“If we know we are going out to dinner in Greenville,” said Dick Bishop, “we usually bring a designated driver along with us.” Grocery shopping also tends to be a communal exercise in a community like The Reserve; if the Bishops are heading to the supermarket in Easley, 20 minutes away, they’ll ask their neighbors if they need anything. The neighbors return the favor.
Carol Hudson confided that she would have been content to live in or near the city of Greenville itself; the Hudson’s son and wife and their young children live there.
“But it is so beautiful out here by the lake,” said Carol, “that I was convinced.” Both the Hudsons’ son and a daughter who lives in Oklahoma and visits once or twice a year have become “Legacy” golf club members who have all the club privileges of their parents without any additional dues payments.
“The Legacy membership is a nice benefit for our family,” says Barry.
Golf overall at The Reserve is a big deal, so much so that, despite what may seem a hassle at some other clubs was welcomed by most club members at The Reserve –- a professional golf tournament. Preparations by the PGA Tour closed the course for a week prior to the Web.com tour’s BMW Charity Pro-Am event last weekend, and then for the three days of the tournament itself, but few residents complained, according to the two couples.
“It’s a minor inconvenience,” said Barry Hudson, “but we are happy to have the tournament on our course.” (At 7,112 yards, The Reserve was the longest of the three in the tournament rotation. The course, which I’ve played, is no pushover, but suffice to say that the tournament winner finished 27 under par, most of those on the Thornblade Club course but 9 of them at The Reserve. Indeed, these guys are good.)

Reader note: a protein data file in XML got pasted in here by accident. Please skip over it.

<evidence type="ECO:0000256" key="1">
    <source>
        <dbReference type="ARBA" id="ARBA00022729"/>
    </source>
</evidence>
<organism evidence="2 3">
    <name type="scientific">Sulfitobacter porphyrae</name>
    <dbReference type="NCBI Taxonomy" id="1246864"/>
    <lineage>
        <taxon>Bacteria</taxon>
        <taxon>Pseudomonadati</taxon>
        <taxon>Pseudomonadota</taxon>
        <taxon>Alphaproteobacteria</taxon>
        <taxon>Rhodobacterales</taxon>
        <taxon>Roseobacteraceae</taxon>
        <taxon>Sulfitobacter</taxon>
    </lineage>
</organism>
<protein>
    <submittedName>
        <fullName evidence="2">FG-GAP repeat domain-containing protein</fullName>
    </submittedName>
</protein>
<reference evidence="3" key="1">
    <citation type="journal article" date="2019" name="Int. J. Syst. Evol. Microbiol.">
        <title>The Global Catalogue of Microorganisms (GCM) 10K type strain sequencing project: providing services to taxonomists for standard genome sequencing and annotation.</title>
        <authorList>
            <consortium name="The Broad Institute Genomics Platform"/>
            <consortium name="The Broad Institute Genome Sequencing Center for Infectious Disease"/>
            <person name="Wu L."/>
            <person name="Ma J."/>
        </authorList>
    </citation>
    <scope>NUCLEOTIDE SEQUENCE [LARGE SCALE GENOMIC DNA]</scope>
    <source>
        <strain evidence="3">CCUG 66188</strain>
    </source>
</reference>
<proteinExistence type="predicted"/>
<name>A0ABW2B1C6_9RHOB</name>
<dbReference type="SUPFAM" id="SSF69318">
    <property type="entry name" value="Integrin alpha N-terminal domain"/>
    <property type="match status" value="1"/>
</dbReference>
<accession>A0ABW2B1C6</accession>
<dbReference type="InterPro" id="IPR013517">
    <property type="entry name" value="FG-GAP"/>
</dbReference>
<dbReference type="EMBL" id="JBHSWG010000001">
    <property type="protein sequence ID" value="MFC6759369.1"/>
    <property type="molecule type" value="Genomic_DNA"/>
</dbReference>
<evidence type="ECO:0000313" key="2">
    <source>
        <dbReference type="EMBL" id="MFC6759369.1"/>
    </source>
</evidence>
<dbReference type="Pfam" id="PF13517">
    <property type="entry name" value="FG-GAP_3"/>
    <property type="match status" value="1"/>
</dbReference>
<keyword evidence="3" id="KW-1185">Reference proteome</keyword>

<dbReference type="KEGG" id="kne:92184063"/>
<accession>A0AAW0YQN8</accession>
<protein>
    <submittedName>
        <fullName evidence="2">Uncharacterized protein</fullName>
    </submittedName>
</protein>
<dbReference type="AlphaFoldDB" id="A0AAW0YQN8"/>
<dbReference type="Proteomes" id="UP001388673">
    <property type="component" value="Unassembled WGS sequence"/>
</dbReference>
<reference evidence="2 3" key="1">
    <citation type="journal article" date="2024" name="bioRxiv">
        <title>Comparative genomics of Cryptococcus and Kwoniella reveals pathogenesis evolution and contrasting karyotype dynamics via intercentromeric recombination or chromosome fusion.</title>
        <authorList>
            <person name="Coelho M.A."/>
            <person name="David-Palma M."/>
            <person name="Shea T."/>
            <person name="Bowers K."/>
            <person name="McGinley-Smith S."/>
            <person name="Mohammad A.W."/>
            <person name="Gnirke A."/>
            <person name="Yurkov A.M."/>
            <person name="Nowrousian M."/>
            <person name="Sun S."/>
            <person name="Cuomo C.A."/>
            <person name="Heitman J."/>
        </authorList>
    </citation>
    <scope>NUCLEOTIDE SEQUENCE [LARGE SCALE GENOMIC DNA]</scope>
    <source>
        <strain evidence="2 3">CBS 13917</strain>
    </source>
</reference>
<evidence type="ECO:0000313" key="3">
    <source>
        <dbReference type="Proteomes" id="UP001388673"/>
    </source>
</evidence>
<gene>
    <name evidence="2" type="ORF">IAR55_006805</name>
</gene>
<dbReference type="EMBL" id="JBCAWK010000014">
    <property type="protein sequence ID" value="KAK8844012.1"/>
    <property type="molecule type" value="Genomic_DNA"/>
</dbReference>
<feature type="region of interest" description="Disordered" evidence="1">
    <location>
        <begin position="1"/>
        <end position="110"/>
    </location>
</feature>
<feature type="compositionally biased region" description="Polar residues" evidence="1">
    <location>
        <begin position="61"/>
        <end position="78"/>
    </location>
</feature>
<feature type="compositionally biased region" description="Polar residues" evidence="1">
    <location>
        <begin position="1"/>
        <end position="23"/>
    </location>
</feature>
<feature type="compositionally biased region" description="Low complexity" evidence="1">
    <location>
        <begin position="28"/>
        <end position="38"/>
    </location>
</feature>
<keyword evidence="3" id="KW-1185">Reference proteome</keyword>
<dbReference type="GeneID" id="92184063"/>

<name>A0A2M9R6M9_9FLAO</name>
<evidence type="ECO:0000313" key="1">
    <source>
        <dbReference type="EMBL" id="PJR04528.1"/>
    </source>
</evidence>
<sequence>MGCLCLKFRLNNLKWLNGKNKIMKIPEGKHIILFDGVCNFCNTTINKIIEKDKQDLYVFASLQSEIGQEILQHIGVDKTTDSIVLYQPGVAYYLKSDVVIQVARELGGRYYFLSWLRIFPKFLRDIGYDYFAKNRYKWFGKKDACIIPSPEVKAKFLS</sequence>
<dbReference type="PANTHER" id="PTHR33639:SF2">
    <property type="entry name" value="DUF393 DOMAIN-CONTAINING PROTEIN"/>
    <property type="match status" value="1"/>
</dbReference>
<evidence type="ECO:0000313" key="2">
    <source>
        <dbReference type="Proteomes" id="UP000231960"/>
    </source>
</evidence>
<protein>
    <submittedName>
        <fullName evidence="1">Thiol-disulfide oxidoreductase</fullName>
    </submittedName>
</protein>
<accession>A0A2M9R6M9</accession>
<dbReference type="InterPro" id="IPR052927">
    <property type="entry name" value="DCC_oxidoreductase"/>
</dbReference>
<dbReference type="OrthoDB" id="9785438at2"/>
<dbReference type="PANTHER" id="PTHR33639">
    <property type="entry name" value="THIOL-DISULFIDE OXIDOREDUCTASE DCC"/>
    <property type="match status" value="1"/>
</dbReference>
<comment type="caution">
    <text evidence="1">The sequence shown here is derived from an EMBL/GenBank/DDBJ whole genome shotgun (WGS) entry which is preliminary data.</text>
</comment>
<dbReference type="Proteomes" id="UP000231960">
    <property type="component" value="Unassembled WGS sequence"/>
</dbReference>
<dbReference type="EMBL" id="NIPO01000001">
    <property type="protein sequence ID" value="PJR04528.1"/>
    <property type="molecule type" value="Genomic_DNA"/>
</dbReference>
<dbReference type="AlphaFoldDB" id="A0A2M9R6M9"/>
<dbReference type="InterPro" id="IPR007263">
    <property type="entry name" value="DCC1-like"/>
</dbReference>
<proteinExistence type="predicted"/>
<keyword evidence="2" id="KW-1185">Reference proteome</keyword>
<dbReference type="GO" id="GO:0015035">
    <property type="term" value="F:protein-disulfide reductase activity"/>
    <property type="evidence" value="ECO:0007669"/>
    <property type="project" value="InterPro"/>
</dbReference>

Dick and Chris Bishop not only welcomed the tour event, they also jumped right in to help run things at The Reserve. (The BMW Charity Pro-Am field plays the first three rounds on three different Greenville area golf courses, then at the Fazio-designed Thornblade Club for the fourth and final round.) Dick Bishop was named co-chairman of The Reserve’s part of the event and was glued to his golf cart for the three days, making sure things went smoothly. (They did.) More than 120 residents of The Reserve volunteered to be walking scorers, hole marshals, drive shuttle vans, serve food and drink and provide hospitality services for players and guests during the tournament.
“I loved to see the pros play the course I play every week,” said Dick.
Both couples supervised the building of their homes at The Reserve and tout the benefits of having things laid out just the way they wanted them.
“We were always going to build,” said Dick Bishop, who conceded that their project went smoothly in 2006, “and we enjoyed the process with the architect and builders.”
For the Hudsons, the process was not quite as smooth, with a number of “redos” necessary along the way, an issue that didn’t seem in retrospect to bother Barry too much.
“Carol wound up being the ‘foreman’ on the project,” he admitted.